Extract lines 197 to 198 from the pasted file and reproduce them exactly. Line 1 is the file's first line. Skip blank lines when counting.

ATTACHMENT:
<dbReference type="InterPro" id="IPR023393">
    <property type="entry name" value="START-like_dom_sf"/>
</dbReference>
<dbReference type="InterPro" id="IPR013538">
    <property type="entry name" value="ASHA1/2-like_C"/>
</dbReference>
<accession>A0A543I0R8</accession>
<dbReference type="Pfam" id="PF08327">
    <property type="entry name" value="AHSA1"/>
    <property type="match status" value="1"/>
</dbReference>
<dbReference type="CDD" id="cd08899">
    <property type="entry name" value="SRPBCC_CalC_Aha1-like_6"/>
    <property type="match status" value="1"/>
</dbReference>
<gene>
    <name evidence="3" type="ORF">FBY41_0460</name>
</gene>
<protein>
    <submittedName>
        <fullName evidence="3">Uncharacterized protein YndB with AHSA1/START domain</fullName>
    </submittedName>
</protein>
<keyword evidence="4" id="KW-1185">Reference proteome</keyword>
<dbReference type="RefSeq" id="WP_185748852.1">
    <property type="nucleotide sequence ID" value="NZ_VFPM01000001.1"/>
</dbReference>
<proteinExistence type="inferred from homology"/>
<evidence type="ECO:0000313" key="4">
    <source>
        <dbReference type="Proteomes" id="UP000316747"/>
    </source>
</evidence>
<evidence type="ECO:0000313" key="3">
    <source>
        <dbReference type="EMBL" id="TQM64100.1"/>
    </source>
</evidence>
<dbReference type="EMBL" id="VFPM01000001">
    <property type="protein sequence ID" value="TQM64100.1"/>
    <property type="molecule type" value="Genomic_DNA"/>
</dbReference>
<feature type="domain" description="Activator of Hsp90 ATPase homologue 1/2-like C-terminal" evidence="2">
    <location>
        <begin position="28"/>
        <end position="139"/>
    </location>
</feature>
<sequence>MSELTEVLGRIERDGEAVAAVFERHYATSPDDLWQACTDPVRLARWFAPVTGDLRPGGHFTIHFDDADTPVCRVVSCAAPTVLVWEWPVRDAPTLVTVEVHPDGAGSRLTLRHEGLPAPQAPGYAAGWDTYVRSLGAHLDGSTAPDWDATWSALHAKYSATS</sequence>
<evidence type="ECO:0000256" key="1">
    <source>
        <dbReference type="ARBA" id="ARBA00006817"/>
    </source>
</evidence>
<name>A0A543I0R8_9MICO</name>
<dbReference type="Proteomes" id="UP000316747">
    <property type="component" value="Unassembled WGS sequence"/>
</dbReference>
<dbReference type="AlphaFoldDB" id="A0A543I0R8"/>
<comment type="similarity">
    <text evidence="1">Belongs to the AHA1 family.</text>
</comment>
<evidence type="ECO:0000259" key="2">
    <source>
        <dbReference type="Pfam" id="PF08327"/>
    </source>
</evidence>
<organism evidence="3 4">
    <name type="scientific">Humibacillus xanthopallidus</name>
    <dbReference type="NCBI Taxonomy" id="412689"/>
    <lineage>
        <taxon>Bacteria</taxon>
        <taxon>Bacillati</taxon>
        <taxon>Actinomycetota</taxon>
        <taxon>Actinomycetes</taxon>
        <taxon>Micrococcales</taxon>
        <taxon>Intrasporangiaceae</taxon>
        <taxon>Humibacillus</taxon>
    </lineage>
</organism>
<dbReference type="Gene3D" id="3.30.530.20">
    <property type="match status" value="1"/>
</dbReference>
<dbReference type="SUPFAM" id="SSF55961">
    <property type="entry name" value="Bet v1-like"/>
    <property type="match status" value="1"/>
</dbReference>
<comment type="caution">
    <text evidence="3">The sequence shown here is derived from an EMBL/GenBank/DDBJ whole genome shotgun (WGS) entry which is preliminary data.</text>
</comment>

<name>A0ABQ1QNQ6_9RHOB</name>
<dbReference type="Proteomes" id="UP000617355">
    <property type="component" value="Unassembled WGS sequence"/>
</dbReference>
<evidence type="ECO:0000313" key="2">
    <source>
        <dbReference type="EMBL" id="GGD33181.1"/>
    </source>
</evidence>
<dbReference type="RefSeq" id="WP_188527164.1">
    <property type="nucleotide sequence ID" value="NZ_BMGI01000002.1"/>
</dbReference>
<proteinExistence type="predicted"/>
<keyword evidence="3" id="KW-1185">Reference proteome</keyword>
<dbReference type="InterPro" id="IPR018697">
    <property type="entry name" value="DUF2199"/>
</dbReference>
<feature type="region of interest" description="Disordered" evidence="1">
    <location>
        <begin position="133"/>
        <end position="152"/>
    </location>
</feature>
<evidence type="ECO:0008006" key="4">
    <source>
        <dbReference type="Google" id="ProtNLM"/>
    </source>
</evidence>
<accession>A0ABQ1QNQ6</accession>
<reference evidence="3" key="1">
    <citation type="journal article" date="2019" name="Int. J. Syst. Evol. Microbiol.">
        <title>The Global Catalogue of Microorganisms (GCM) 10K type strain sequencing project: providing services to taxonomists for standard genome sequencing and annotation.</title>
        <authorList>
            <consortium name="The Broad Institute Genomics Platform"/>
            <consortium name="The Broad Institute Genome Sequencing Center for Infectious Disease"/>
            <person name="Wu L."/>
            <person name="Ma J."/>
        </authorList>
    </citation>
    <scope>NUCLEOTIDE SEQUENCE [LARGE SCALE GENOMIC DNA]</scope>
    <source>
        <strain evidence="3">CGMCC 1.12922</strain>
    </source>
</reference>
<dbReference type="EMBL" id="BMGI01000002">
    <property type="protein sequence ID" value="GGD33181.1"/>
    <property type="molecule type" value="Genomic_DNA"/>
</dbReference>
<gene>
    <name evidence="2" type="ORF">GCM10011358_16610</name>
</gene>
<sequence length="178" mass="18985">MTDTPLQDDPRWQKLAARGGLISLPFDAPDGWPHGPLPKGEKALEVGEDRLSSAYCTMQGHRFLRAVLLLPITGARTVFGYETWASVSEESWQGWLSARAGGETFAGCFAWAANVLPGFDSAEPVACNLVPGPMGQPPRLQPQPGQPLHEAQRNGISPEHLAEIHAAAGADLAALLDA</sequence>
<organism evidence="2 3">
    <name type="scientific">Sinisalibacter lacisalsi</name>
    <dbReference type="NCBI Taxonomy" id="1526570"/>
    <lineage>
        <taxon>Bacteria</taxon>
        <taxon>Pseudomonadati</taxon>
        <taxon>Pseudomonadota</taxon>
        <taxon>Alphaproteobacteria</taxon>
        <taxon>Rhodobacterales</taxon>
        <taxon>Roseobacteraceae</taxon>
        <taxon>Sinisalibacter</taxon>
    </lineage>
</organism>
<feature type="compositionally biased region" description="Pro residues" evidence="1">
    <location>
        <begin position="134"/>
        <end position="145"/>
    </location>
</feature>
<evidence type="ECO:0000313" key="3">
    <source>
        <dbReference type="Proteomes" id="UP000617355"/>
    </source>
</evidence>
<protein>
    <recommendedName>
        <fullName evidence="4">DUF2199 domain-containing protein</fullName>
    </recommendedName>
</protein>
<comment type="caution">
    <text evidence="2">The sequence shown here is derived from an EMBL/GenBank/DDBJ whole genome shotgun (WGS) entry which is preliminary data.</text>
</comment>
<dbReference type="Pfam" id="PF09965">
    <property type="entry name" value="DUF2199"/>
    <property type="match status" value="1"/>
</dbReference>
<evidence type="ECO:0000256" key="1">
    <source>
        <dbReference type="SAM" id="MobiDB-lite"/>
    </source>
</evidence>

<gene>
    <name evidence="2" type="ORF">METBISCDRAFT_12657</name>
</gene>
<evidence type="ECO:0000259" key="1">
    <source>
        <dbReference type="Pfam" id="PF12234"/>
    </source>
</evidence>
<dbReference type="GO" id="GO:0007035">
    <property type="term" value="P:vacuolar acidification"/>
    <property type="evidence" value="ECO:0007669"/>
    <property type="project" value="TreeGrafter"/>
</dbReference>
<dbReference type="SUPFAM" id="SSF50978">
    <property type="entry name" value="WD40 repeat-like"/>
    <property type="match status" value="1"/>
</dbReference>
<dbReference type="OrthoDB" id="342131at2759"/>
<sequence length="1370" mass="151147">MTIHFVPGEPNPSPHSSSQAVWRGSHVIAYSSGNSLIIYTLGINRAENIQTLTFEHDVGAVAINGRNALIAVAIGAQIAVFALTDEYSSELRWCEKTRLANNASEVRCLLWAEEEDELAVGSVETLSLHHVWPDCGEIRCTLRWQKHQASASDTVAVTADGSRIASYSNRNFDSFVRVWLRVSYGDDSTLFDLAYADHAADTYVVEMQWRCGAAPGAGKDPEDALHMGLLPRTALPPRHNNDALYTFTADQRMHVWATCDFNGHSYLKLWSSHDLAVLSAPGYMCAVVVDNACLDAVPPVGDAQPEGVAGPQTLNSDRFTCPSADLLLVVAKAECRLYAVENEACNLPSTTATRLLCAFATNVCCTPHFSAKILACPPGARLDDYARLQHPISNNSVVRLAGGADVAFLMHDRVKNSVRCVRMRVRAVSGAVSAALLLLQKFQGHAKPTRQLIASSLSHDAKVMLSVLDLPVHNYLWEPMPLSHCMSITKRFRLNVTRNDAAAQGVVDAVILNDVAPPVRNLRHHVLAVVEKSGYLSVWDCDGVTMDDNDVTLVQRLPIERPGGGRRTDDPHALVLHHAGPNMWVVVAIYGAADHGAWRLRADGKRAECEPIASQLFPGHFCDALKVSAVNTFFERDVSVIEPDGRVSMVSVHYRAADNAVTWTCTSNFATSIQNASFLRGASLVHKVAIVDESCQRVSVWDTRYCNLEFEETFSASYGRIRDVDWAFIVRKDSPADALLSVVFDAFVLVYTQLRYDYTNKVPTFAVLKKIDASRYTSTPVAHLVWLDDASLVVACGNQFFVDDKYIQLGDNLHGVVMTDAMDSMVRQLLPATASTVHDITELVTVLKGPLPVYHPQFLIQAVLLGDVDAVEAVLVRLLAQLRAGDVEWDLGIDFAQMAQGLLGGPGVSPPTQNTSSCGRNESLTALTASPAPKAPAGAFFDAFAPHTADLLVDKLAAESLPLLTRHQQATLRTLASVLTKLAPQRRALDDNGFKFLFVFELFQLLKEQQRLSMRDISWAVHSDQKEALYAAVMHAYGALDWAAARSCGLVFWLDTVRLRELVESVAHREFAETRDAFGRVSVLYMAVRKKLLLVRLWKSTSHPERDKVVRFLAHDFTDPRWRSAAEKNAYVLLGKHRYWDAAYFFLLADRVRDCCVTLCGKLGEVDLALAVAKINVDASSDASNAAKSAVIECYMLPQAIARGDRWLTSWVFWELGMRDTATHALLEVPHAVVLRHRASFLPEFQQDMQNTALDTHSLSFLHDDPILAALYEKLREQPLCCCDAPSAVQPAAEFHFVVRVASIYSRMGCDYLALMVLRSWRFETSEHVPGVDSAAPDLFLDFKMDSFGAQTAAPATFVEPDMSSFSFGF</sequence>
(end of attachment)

<dbReference type="SUPFAM" id="SSF50978">
    <property type="entry name" value="WD40 repeat-like"/>